Why have a guide to learning?

I was lucky enough to spend New Year in Peru and visited some amazing places and met some clever and fascinating people.  One of the things that struck us about Peru was how keen people were on continuous learning.  We met numerous tour guides who were justifiably proud of having studied at University and almost every town or village seemed to have completely packed evening classes on a huge range of subjects.  Learning seemed very much on the agenda in modern Peru and we discovered was equally important in the past too.

At Sacsayhuaman, just outside Cusco, I was struck by the value of learning with the help of a guide rather than entirely on your own.  Sacsayhuaman is an enormous site that has survived numerous earthquakes and was initiated by a Pre-Inca community, further developed by the Incas and devastated by the Spanish.  This picture shows part of the site and as you can see the walls are complex, puzzling and on our own we would probably never have worked out why they were built like that or what purpose they served.  We could have taken photos and gone home to tell everyone how amazing it was but instead we hired a guide to tell us more.

sacsayhuaman wall

He lived very nearby and I suspect is a complete expert about the site but instead of plunging us into facts or statistics he took us on a walk to examine small parts of the site in more detail.  He told us stories of the people who’d lived there and what they did, how they lived and what was important to them.  He told his stories with theatrical relish whilst we stood and gazed, wondered and listened.  We were invited to touch the rocks and feel them and to imagine how we would carve or move such enormous structures.  When we asked questions he’d reveal another feature or significant fact that was relevant to what we wanted to know rather than what he had to tell, but at the same time he guided us around to the main features that helped to piece the main elements of the story together.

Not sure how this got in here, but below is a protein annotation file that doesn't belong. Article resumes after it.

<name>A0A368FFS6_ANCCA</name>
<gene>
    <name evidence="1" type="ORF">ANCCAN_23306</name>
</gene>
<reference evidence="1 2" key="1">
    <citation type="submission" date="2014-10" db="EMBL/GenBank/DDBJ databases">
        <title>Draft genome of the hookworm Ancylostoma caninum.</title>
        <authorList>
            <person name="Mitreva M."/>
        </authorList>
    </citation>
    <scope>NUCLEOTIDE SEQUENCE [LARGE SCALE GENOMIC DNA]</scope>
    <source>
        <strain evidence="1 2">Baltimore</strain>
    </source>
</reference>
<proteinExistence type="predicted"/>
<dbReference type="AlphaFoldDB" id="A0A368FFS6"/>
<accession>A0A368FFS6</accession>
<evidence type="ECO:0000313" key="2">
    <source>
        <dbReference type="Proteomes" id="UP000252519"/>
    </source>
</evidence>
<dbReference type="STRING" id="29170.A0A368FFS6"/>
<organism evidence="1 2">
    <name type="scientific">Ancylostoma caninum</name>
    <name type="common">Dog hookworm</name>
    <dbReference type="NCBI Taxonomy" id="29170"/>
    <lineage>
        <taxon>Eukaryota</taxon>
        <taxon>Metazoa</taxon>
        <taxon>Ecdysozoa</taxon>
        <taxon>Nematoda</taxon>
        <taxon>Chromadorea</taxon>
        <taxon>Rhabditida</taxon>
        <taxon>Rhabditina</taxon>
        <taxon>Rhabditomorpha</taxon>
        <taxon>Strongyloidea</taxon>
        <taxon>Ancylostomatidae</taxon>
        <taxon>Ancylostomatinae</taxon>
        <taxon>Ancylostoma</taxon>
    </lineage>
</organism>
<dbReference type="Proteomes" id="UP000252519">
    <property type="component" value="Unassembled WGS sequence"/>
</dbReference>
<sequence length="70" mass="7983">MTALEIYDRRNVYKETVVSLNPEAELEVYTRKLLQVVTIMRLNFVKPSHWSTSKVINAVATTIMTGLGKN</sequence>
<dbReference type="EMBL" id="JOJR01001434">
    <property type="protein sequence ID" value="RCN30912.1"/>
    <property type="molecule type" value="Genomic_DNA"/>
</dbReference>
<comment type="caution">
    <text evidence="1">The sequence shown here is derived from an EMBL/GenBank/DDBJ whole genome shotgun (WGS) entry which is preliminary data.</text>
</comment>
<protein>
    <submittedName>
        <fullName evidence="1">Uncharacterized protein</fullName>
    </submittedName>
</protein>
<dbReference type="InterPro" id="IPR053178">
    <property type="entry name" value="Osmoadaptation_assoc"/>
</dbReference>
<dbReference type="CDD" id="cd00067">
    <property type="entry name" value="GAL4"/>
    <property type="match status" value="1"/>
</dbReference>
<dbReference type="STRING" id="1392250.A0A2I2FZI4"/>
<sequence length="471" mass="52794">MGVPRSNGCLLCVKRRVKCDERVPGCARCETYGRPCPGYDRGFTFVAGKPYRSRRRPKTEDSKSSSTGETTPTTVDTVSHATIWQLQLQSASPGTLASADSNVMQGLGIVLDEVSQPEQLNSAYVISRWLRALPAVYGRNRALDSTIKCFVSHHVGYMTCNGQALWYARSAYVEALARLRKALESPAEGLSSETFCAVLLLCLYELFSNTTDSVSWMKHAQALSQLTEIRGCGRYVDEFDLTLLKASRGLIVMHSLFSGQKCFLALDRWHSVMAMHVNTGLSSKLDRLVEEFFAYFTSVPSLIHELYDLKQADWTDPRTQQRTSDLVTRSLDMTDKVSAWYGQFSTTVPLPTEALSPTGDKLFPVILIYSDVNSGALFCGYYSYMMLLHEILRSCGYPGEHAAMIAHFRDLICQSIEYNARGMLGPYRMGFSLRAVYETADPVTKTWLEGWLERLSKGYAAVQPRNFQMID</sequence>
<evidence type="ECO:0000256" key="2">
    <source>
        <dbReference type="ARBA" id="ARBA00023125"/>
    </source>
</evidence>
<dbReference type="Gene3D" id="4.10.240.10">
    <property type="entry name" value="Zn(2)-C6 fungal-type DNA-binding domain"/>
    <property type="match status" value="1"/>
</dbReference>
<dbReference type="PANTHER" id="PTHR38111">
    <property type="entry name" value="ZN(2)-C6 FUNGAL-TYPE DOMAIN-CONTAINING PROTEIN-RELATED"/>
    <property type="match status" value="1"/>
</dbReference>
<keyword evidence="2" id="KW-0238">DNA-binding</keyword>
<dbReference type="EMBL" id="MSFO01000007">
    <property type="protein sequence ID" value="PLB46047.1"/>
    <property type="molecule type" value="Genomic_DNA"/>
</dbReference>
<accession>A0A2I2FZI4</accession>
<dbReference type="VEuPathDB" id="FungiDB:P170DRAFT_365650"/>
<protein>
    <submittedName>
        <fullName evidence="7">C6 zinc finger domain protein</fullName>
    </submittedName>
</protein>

We began to see that what had looked like quite a random set of stones told their own stories.  Stones had particular numbers of corners to signify important principles in the Indian philosophy and we found that as much as this structure had been a fortress it had also been a place of learning.   Particular stones and groups of stones were there to educate the citizens about how to live their lives and the vital information they needed, such as the alignment of the stars.

Our guide didn’t show us the whole site – he carefully chose significant features to give us a starting point and helped us understand them with curious details, stories, questions, models and demonstrations (you can see him showing us how to construct a mini-wall in the photos at the end.)  He even shared some Inca ‘medicine’ with us and showed us how to refresh ourselves with it which created an even more multisensory experience.

Look at the stones (below) and you’ll see a Puma pawprint – the puma was one of the important animals in Incan culture and life and we were also discovered llamas, snakes and other symbols hidden in the stones that would have been much harder to find without a guide and we wouldn’t have understood their significance.

So my reflection is that whilst self directed learning is a significant and necessary part of personal and organisational development it can be vastly improved by a knowledgeable guide with the skills to signpost you on the way, to share information when it’s needed and to help you discover what is there to be found.  And I’m now off to research some more about Pre-Colombian history because my curiosity is getting the better of me.puma paw